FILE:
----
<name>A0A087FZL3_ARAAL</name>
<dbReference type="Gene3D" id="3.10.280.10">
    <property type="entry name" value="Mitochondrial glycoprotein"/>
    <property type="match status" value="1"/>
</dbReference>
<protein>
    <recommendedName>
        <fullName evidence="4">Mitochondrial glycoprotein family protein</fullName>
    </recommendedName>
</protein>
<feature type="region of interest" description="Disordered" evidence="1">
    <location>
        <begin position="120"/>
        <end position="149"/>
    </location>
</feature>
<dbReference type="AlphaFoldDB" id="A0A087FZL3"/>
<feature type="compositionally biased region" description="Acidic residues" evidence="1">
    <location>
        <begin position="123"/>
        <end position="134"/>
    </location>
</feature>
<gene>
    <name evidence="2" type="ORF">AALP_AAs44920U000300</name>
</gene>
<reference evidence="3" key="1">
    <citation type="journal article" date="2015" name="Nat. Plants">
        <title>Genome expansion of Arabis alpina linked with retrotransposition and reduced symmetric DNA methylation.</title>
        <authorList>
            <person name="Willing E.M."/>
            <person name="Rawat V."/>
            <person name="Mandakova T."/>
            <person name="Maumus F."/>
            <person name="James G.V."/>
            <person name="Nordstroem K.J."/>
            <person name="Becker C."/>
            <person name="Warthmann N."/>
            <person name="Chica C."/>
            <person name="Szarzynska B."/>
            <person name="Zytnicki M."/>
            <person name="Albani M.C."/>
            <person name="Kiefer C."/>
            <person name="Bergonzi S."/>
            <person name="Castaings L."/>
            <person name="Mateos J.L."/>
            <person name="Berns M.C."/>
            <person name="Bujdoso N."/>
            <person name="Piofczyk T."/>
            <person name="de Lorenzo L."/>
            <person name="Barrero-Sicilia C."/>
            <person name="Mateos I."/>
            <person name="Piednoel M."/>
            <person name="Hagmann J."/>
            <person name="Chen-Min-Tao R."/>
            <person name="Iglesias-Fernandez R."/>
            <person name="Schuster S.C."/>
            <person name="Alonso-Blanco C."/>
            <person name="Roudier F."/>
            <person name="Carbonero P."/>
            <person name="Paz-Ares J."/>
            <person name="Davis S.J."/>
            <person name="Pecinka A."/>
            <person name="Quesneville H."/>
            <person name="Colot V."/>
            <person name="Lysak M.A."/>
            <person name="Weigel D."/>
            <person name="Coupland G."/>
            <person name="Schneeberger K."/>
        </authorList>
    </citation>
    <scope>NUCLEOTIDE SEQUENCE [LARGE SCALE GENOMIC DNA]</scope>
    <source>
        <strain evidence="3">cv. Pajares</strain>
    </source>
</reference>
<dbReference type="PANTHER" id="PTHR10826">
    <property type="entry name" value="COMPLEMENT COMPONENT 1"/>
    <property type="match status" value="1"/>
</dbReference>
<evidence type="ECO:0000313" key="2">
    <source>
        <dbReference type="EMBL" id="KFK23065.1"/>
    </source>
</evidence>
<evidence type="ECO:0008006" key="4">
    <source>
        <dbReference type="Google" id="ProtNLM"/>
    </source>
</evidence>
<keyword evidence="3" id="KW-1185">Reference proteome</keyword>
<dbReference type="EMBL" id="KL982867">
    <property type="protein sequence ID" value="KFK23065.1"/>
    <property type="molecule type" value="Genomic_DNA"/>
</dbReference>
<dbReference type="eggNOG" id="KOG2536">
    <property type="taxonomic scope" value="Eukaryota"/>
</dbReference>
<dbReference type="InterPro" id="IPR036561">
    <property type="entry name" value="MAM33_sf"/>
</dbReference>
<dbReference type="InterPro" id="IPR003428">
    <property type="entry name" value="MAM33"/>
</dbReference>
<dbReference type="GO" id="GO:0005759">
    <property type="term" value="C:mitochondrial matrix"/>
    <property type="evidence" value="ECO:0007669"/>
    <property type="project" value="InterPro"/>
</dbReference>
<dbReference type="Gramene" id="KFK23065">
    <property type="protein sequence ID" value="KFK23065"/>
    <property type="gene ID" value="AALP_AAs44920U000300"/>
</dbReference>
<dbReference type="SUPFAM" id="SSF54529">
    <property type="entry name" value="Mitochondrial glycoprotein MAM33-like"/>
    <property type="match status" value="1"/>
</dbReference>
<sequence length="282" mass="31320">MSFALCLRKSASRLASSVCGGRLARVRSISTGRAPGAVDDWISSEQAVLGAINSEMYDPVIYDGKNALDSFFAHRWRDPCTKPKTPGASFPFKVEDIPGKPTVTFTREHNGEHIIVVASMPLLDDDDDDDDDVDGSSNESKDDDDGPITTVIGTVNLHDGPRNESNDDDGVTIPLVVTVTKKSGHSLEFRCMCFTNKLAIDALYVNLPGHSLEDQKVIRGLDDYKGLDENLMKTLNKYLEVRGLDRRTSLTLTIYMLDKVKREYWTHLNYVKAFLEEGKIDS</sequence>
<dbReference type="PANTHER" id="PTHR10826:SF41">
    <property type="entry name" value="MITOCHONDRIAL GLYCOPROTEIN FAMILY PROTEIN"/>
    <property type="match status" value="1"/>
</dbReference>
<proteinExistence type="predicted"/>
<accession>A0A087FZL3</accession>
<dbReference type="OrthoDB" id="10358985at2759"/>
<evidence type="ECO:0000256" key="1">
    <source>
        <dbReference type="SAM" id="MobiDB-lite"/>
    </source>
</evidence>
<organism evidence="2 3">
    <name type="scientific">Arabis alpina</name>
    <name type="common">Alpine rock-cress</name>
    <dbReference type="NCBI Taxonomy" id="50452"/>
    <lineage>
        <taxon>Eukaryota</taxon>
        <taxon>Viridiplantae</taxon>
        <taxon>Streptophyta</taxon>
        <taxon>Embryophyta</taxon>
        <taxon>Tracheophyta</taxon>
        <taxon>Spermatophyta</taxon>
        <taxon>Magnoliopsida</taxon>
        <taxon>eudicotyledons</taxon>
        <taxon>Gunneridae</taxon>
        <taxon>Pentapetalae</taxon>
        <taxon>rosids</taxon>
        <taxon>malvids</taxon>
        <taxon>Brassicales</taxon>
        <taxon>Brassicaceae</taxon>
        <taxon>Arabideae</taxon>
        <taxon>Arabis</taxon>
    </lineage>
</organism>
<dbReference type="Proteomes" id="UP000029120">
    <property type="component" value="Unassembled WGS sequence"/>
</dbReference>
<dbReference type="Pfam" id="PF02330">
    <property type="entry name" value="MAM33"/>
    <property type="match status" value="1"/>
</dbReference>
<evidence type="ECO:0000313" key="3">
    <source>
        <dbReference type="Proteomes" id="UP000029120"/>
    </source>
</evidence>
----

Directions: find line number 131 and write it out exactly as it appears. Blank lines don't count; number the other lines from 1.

<organism evidence="2 3">